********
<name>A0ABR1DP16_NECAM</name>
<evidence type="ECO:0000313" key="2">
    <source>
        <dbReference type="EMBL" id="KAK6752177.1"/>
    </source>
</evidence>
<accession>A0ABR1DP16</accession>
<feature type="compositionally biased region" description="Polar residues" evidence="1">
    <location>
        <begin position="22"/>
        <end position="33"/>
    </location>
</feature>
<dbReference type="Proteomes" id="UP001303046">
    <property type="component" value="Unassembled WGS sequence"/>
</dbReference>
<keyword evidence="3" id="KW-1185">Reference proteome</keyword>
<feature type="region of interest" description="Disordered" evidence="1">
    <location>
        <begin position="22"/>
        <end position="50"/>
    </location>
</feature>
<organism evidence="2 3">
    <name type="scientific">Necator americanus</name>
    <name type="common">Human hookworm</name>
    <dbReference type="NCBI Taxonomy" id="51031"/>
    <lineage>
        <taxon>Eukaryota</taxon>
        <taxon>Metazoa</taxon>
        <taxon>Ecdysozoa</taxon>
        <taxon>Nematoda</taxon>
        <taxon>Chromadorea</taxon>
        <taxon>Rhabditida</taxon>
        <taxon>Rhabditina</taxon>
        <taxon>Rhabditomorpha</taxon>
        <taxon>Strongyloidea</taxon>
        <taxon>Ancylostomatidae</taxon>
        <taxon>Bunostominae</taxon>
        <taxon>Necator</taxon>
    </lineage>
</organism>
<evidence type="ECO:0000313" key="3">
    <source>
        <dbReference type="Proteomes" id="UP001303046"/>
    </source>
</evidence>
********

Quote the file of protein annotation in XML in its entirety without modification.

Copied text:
<name>A0ABR1DP16_NECAM</name>
<evidence type="ECO:0000313" key="2">
    <source>
        <dbReference type="EMBL" id="KAK6752177.1"/>
    </source>
</evidence>
<accession>A0ABR1DP16</accession>
<feature type="compositionally biased region" description="Polar residues" evidence="1">
    <location>
        <begin position="22"/>
        <end position="33"/>
    </location>
</feature>
<dbReference type="Proteomes" id="UP001303046">
    <property type="component" value="Unassembled WGS sequence"/>
</dbReference>
<keyword evidence="3" id="KW-1185">Reference proteome</keyword>
<feature type="region of interest" description="Disordered" evidence="1">
    <location>
        <begin position="22"/>
        <end position="50"/>
    </location>
</feature>
<organism evidence="2 3">
    <name type="scientific">Necator americanus</name>
    <name type="common">Human hookworm</name>
    <dbReference type="NCBI Taxonomy" id="51031"/>
    <lineage>
        <taxon>Eukaryota</taxon>
        <taxon>Metazoa</taxon>
        <taxon>Ecdysozoa</taxon>
        <taxon>Nematoda</taxon>
        <taxon>Chromadorea</taxon>
        <taxon>Rhabditida</taxon>
        <taxon>Rhabditina</taxon>
        <taxon>Rhabditomorpha</taxon>
        <taxon>Strongyloidea</taxon>
        <taxon>Ancylostomatidae</taxon>
        <taxon>Bunostominae</taxon>
        <taxon>Necator</taxon>
    </lineage>
</organism>
<evidence type="ECO:0000313" key="3">
    <source>
        <dbReference type="Proteomes" id="UP001303046"/>
    </source>
</evidence>